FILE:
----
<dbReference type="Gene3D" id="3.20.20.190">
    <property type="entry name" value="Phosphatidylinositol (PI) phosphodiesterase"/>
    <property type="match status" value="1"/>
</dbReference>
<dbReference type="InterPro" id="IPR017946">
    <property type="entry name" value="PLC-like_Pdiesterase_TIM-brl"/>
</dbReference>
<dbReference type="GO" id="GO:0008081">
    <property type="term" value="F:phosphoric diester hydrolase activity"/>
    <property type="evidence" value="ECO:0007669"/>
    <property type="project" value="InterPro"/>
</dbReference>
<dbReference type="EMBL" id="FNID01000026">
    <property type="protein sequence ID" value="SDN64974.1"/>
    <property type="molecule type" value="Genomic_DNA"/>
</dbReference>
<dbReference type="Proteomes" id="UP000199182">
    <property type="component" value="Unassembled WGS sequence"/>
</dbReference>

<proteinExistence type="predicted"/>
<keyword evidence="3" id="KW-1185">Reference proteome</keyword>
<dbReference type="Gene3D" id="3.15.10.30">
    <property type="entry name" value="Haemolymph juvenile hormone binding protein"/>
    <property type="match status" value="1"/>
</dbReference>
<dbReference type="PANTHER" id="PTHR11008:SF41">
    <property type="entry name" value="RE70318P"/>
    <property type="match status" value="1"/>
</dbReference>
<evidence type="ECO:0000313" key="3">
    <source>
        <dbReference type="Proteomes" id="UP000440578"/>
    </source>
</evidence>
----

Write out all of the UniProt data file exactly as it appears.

<dbReference type="Gene3D" id="3.20.20.190">
    <property type="entry name" value="Phosphatidylinositol (PI) phosphodiesterase"/>
    <property type="match status" value="1"/>
</dbReference>
<dbReference type="InterPro" id="IPR017946">
    <property type="entry name" value="PLC-like_Pdiesterase_TIM-brl"/>
</dbReference>
<dbReference type="GO" id="GO:0008081">
    <property type="term" value="F:phosphoric diester hydrolase activity"/>
    <property type="evidence" value="ECO:0007669"/>
    <property type="project" value="InterPro"/>
</dbReference>
<dbReference type="EMBL" id="FNID01000026">
    <property type="protein sequence ID" value="SDN64974.1"/>
    <property type="molecule type" value="Genomic_DNA"/>
</dbReference>
<dbReference type="Proteomes" id="UP000199182">
    <property type="component" value="Unassembled WGS sequence"/>
</dbReference>

<proteinExistence type="predicted"/>
<keyword evidence="3" id="KW-1185">Reference proteome</keyword>
<dbReference type="Gene3D" id="3.15.10.30">
    <property type="entry name" value="Haemolymph juvenile hormone binding protein"/>
    <property type="match status" value="1"/>
</dbReference>
<dbReference type="PANTHER" id="PTHR11008:SF41">
    <property type="entry name" value="RE70318P"/>
    <property type="match status" value="1"/>
</dbReference>
<evidence type="ECO:0000313" key="3">
    <source>
        <dbReference type="Proteomes" id="UP000440578"/>
    </source>
</evidence>